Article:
Celebrate with pride: Visit these sites where LGBTQ history was made

This nation celebrates Pride Month every June to mark the anniversary of New York’s Stonewall riots, a seminal moment in LGBTQ history.

In 2020, the coronavirus pandemic shifted celebrations to a virtual platform, but this year, as COVID-19 restrictions are lifted and more Americans become vaccinated, some 2021 celebrations are back with a blend of virtual and in-person events.

Megan Springate says notable LGBTQ heritage sites are found across the country: “LGBTQ history is American history. It’s in every community.” People can visit these sites any time of year, not just for Pride.

Springate, a former National Park Service employee and now director of engagement at the America 250 Foundation. helped produce a study documenting hundreds of significant places and shared some favorites with USA TODAY.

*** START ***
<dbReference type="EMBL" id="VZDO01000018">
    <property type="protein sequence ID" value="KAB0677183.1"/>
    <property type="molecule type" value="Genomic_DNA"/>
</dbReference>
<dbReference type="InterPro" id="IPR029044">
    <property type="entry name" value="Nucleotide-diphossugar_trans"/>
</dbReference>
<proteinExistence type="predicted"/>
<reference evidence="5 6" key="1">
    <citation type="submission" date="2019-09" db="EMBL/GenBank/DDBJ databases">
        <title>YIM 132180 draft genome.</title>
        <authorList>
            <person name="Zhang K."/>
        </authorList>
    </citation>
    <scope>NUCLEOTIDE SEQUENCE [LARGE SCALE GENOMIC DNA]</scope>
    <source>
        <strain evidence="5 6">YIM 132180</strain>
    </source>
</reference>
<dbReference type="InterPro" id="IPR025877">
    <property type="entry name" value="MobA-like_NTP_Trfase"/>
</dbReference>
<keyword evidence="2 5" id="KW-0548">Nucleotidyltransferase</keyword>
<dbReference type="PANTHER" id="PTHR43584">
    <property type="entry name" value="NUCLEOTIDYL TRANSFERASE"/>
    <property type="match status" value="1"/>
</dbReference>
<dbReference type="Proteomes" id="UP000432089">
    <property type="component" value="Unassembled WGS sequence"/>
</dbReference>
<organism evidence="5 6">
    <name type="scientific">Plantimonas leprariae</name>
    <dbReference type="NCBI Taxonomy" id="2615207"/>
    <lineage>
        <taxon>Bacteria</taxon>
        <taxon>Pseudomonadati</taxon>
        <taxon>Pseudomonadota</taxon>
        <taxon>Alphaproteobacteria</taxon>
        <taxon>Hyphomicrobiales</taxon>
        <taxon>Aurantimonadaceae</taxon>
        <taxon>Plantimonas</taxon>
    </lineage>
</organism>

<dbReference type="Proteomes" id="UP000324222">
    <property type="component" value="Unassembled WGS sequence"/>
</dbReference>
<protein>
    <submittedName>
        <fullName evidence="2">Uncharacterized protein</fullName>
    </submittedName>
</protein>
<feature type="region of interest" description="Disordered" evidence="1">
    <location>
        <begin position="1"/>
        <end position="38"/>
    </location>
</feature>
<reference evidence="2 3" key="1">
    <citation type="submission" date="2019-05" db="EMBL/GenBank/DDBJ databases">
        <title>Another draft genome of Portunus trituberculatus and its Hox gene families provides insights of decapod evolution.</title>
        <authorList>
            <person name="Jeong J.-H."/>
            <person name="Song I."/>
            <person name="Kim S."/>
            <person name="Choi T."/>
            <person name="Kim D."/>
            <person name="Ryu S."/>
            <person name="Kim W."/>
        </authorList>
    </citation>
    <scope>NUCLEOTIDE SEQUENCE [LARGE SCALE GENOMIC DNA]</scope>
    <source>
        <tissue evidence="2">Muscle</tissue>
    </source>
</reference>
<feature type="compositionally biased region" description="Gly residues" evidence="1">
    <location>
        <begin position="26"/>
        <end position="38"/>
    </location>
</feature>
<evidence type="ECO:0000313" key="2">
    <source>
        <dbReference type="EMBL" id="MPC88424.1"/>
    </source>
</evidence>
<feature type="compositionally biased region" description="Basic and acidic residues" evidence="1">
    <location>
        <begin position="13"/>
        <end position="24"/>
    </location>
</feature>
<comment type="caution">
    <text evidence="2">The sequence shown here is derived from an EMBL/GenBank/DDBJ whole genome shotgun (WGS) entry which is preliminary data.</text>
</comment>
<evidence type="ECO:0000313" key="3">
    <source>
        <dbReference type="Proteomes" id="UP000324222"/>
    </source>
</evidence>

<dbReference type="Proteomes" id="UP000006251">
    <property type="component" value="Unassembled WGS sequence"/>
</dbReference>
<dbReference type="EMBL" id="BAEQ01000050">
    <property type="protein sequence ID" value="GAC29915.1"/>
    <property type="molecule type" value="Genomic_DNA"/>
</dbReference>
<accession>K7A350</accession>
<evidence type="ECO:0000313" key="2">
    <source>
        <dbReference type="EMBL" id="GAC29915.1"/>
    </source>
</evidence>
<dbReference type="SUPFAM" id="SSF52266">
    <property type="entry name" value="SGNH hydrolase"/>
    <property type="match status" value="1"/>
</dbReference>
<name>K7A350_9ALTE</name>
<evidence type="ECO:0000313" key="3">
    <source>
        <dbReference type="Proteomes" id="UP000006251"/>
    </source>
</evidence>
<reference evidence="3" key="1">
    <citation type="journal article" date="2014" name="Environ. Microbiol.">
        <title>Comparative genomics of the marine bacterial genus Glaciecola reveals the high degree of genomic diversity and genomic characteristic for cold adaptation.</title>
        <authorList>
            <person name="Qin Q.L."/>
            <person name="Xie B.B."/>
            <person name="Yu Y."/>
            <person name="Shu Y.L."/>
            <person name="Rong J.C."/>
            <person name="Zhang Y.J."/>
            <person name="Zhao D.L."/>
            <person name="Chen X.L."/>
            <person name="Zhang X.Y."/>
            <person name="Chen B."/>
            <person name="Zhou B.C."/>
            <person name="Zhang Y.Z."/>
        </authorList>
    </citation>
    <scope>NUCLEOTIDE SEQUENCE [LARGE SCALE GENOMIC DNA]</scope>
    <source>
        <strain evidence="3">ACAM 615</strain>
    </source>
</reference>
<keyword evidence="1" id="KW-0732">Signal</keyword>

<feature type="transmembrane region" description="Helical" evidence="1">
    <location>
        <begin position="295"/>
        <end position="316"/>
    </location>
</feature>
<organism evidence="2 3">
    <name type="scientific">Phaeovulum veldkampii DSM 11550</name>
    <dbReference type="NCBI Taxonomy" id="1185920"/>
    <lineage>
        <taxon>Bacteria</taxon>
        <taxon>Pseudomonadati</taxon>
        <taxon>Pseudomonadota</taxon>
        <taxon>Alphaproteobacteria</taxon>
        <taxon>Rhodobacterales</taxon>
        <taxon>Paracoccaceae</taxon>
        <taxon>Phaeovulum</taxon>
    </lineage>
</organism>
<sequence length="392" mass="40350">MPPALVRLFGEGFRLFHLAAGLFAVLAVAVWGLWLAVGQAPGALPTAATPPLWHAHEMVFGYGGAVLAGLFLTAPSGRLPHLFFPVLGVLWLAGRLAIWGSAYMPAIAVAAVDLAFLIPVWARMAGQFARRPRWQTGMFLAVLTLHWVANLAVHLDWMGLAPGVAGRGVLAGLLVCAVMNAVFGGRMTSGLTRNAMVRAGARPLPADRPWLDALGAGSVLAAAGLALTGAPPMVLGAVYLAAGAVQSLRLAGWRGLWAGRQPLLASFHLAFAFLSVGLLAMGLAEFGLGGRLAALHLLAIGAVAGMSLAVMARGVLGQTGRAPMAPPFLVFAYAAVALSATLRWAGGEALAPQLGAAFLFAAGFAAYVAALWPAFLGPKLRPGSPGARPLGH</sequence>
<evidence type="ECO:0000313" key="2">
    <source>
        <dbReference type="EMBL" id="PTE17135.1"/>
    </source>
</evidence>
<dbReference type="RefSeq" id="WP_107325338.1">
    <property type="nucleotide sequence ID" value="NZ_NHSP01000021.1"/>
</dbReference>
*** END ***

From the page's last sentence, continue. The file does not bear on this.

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Stonewall National Monument, New York

A turning point in LGBTQ rights came in 1969, when New York police raided the Stonewall Inn gay bar and sparked street protests in the surrounding Greenwich Village neighborhood. “Stonewall was a real watershed moment,” Springate says. Today it’s a National Monument and visitors can get their National Park Service Passport stamped at the original bar. nps.gov/ston

First Unitarian Church of Denver

This 19th century building hosted one of the modern world’s first same-sex weddings in 1975 after a defiant county clerk issued a marriage license to a gay couple. But local officials refused to recognize the union until 2016. “Ultimately, their marriage was affirmed, and the government eventually apologized,” Springate says. fusden.org

Pulse Interim Memorial, Orlando, Florida

Five years ago, the Pulse nightclub was the site of a mass shooting, considered the deadliest targeted murder in LGBTQ history, Springate says. Ultimately, the violence claimed 49 lives. The nightclub site now has an interim memorial, with plans to build a permanent monument and museum. onepulsefoundation.org

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